It’s a tough road for premature babies

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From the day that a woman learns that she is pregnant, her overriding concern each day of her pregnancy is that she gives birth to a healthy child. But despite a mother’s best efforts, many babies are born premature and underweight. Preterm births can occur due to induction of labour or caesarean birth for medical or non-medical reasons and can also be precipitated by multiple pregnancies, infections and chronic conditions such as diabetes and high blood pressure. Many women suffering from domestic violence also end up giving birth to premature babies.

Premature babies are delicate and require extra care and nourishment to ensure their survival but now according to a landmark Australian study it appears that even after surviving birth, premature babies are plagued by health problems throughout their lives. Researchers claim that most adults who were born prematurely with low birth weights tended to be single and economically disadvantaged as adults and were beset with chronic health issues throughout their lives. Premature babies are highly vulnerable to infection at least till the age of 18 and suffer lifelong consequences of their premature birth. In fact, researchers claim that each week of a premature birth led to children being 12% more likely  to be hospitalized for infections.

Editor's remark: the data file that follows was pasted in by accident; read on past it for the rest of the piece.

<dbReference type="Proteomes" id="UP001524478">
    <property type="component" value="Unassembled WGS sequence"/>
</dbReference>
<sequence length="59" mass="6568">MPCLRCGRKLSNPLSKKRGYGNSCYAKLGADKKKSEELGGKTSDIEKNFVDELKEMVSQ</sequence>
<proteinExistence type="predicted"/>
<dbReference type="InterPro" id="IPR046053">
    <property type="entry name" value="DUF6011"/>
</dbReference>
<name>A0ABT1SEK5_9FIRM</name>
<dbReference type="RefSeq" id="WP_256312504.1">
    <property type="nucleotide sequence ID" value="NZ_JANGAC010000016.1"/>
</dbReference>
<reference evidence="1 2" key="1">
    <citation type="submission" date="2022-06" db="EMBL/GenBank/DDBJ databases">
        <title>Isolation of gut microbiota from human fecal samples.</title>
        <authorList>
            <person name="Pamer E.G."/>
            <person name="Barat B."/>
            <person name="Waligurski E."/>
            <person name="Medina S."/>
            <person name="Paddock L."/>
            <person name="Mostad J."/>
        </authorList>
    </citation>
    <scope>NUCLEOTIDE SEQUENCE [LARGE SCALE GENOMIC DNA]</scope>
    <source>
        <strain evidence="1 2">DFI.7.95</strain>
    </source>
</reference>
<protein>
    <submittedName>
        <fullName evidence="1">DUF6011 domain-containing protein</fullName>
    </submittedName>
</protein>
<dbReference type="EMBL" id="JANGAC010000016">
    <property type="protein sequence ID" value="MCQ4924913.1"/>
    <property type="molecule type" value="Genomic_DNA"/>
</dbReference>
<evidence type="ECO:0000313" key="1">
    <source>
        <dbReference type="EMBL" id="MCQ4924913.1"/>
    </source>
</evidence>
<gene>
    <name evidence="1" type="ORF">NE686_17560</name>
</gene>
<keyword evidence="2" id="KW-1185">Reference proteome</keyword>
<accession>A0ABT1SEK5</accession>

This revelation is all the more poignant and ironical in light of the enormous efforts taken by mothers that their premature babies receive the utmost care and nourishment possible.  None of these mothers could ever have imagined and would be disheartened that after all their efforts, their babies would never be healthy adults.

The results of the study are all the more relevant to developing countries where more than 40 million infants born each year are preterm, underweight or small for their gestational age.  The study has revealed  that the consequences of being born even slightly premature or underweight  are  lifelong. Although  it was always common knowledge among the medical fraternity that extremely premature babies were at as greater risk of infection, but it was never known that  even premature babies born close to term and at near – normal weights suffered the consequences. The study has triggered a major paradigm shift in how the medical fraternity views premature births from now on.

Given that babies born prematurely are at a much higher risk from short-term and long-term health problems, the best way forward  is to look for alternative interventions which will assist expectant mothers to carry their babies to term.